Once again the Oldham Coliseum have produced yet another stellar production, this time directed by Iqbal Khan that hits all the right notes and is full of laughs and in parts very moving.
Educating Rita is a stage comedy by British playwright Willy Russell. It is a play for two actors set entirely in the office of an Open University lecturer. Commissioned by the Royal Shakespeare Company, Educating Rita premiered at The Warehouse, London, in June 1980 starring Julie Walters and Mark Kingston. Walters went on to star in the film version of the show opposite Michael Cane.
Liverpudlian working-class young woman – hairdresser – Rita (Scarlett Brookes) wants to better herself by studying literature. Her assigned Open University professor, Frank (Steven Elliott), however, has long ago openly taken to the bottle, and soon develops misgivings about Rita's ability to adapt to student culture. Frank is a jaded university lecturer, who describes his occupational ability as "appalling but good enough for his appalling students". His passion for literature is reignited by Rita, whose technical ability for the subject is limited by her lack of education but whose enthusiasm Frank finds refreshing.
Elliot as Frank is played beautifully throughout as you witness how drink has an effect on his life, career and everyone around him. Brookes as Rita steals the show in this production putting in what deserves to be an award winning performance. A faultless Liverpudlian accent is maintained throughout delivering as many laughs as costume changes!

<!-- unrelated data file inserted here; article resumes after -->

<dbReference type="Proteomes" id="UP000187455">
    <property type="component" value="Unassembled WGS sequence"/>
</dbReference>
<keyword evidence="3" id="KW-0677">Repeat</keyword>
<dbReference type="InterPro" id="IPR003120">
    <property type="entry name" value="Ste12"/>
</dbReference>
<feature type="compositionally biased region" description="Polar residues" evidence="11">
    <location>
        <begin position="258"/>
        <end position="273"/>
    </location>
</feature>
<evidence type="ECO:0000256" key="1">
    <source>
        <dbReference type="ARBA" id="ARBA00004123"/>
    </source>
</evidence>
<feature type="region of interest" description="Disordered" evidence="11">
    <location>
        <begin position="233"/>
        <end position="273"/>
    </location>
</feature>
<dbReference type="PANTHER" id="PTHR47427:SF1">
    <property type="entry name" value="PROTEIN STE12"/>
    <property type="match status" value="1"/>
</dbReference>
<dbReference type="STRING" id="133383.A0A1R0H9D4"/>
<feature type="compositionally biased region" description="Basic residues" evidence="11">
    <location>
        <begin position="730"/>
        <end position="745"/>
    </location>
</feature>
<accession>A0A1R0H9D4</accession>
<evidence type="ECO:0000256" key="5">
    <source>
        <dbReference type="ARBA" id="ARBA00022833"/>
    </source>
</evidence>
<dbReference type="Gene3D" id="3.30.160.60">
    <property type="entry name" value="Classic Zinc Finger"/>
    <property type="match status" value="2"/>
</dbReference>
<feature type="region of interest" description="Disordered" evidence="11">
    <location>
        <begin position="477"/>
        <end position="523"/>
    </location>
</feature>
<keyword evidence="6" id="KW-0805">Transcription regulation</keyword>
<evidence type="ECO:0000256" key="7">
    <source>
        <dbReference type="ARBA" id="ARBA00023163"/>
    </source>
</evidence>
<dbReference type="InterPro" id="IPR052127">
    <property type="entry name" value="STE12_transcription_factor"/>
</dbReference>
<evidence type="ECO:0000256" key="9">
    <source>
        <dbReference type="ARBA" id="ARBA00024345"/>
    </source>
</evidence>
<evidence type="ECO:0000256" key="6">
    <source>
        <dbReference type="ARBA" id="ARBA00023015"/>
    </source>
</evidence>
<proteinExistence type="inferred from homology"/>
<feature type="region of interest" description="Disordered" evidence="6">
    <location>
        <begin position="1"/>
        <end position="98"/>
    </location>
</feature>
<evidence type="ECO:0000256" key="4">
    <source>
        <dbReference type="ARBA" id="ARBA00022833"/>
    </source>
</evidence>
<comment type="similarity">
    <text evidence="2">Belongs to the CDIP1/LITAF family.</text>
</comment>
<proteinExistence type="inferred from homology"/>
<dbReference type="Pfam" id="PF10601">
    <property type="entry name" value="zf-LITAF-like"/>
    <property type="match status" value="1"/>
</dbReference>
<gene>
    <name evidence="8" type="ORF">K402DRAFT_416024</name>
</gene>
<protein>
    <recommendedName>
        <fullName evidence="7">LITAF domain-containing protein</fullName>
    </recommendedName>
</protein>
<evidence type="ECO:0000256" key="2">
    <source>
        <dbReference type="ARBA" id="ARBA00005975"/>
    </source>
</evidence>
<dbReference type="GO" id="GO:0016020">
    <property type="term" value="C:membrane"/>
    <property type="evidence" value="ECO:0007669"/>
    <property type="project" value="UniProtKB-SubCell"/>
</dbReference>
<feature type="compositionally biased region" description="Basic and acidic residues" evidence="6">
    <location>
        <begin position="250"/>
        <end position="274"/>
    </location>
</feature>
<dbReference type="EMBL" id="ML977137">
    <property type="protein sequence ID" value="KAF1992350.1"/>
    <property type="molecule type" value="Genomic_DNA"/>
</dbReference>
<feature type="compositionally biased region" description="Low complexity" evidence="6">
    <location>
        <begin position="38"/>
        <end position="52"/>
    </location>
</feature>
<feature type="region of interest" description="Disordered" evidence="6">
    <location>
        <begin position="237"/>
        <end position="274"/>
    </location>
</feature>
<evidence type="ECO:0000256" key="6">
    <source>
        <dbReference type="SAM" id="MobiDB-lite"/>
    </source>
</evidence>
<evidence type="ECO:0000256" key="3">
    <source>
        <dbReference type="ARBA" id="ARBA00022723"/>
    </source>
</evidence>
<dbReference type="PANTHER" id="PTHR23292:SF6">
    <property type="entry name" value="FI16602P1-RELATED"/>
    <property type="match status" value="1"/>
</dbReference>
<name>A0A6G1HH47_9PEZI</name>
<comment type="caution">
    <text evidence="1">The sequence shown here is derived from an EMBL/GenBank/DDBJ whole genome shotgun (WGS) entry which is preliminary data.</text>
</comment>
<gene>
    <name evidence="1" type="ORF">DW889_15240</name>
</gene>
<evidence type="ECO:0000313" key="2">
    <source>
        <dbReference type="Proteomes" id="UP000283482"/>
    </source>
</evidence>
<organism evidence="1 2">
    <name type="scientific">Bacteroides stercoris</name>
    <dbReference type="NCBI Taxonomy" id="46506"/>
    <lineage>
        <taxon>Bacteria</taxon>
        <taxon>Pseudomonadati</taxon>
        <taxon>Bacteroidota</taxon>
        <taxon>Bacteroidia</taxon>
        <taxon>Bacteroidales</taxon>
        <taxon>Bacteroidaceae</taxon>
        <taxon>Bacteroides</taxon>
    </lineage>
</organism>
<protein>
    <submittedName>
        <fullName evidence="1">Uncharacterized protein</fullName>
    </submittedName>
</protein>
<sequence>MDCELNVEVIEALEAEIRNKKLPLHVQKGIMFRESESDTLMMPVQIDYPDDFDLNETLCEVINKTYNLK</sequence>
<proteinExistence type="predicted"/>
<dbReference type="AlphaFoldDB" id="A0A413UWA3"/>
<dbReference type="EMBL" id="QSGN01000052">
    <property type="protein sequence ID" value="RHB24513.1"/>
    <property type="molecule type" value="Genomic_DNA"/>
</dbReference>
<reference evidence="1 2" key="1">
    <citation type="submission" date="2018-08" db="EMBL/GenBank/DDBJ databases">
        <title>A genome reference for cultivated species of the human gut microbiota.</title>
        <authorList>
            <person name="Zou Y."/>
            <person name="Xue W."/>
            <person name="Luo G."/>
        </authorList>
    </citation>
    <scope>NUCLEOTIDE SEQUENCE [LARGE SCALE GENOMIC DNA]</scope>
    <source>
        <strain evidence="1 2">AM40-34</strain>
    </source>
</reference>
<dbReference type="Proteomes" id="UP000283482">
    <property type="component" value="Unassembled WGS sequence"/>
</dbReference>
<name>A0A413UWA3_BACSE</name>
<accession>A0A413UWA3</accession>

A stunning set from Florence de Marè sees the entire play set in Frank’s university office which is littered with what seemed like thousands of books, some of which proved handy hiding places for his nemesis, the drink. Large bay windows looked out over the university campus and even at one point got rained upon. Couple this with ingenious lighting effects from Jane Barrek and as Brookes’s performance it too is deserving of an award.
This play is very relevant right now as director Khan touched on in his programme notes. He says “It (the play) was written when Thatcher’s Conservative party was beginning its radical project, dismantling values that informed how we saw ourselves and our responsibilities to others. Society was atomised. Now, as the first Conservative government in a generation begins its project, the Labour movement have a new champion and the old debate, the vital debate of how we live side by side, how we support and protect each other’s freedoms and opportunities is set to dominate for the coming years”.
Educating Rita is only playing two short weeks at the Coliseum so do not delay in getting your ticket, you could just be watching the best the Coliseum has produced in what has been a sensational year.
Reviewer: Paul Downham
Reviewed: 16th October 2015
Photograph: Joel C Fildes